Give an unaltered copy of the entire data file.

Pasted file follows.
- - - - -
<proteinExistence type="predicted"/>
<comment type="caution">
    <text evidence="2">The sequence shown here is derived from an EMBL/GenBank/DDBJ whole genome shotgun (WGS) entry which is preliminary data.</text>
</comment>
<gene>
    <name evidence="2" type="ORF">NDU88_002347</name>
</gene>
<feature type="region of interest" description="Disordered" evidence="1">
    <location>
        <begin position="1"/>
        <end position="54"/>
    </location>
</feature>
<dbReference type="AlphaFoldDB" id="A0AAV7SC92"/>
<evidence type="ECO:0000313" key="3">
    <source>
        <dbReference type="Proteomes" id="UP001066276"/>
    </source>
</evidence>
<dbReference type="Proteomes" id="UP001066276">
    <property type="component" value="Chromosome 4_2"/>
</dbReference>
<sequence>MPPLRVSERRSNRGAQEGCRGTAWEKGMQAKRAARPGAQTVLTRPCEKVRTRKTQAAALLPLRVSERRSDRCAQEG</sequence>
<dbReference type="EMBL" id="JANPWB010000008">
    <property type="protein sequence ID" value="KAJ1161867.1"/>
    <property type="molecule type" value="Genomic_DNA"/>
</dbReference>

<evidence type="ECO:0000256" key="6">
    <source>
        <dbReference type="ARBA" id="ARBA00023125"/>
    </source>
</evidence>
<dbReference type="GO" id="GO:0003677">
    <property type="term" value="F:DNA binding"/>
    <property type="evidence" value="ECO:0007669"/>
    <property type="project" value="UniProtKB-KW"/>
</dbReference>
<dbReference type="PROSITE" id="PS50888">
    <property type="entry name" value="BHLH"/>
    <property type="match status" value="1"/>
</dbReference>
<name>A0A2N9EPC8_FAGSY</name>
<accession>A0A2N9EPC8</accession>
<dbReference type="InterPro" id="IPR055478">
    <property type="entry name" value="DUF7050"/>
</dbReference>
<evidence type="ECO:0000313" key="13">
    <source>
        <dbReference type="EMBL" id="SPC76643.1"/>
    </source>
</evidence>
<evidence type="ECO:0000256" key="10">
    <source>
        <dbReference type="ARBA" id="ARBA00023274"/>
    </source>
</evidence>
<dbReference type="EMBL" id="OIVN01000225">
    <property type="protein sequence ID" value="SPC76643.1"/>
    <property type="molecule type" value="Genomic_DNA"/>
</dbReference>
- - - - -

<proteinExistence type="predicted"/>
<comment type="caution">
    <text evidence="2">The sequence shown here is derived from an EMBL/GenBank/DDBJ whole genome shotgun (WGS) entry which is preliminary data.</text>
</comment>
<gene>
    <name evidence="2" type="ORF">NDU88_002347</name>
</gene>
<feature type="region of interest" description="Disordered" evidence="1">
    <location>
        <begin position="1"/>
        <end position="54"/>
    </location>
</feature>
<dbReference type="AlphaFoldDB" id="A0AAV7SC92"/>
<evidence type="ECO:0000313" key="3">
    <source>
        <dbReference type="Proteomes" id="UP001066276"/>
    </source>
</evidence>
<dbReference type="Proteomes" id="UP001066276">
    <property type="component" value="Chromosome 4_2"/>
</dbReference>
<sequence>MPPLRVSERRSNRGAQEGCRGTAWEKGMQAKRAARPGAQTVLTRPCEKVRTRKTQAAALLPLRVSERRSDRCAQEG</sequence>
<dbReference type="EMBL" id="JANPWB010000008">
    <property type="protein sequence ID" value="KAJ1161867.1"/>
    <property type="molecule type" value="Genomic_DNA"/>
</dbReference>

<evidence type="ECO:0000256" key="6">
    <source>
        <dbReference type="ARBA" id="ARBA00023125"/>
    </source>
</evidence>
<dbReference type="GO" id="GO:0003677">
    <property type="term" value="F:DNA binding"/>
    <property type="evidence" value="ECO:0007669"/>
    <property type="project" value="UniProtKB-KW"/>
</dbReference>
<dbReference type="PROSITE" id="PS50888">
    <property type="entry name" value="BHLH"/>
    <property type="match status" value="1"/>
</dbReference>
<name>A0A2N9EPC8_FAGSY</name>
<accession>A0A2N9EPC8</accession>
<dbReference type="InterPro" id="IPR055478">
    <property type="entry name" value="DUF7050"/>
</dbReference>
<evidence type="ECO:0000313" key="13">
    <source>
        <dbReference type="EMBL" id="SPC76643.1"/>
    </source>
</evidence>
<evidence type="ECO:0000256" key="10">
    <source>
        <dbReference type="ARBA" id="ARBA00023274"/>
    </source>
</evidence>
<dbReference type="EMBL" id="OIVN01000225">
    <property type="protein sequence ID" value="SPC76643.1"/>
    <property type="molecule type" value="Genomic_DNA"/>
</dbReference>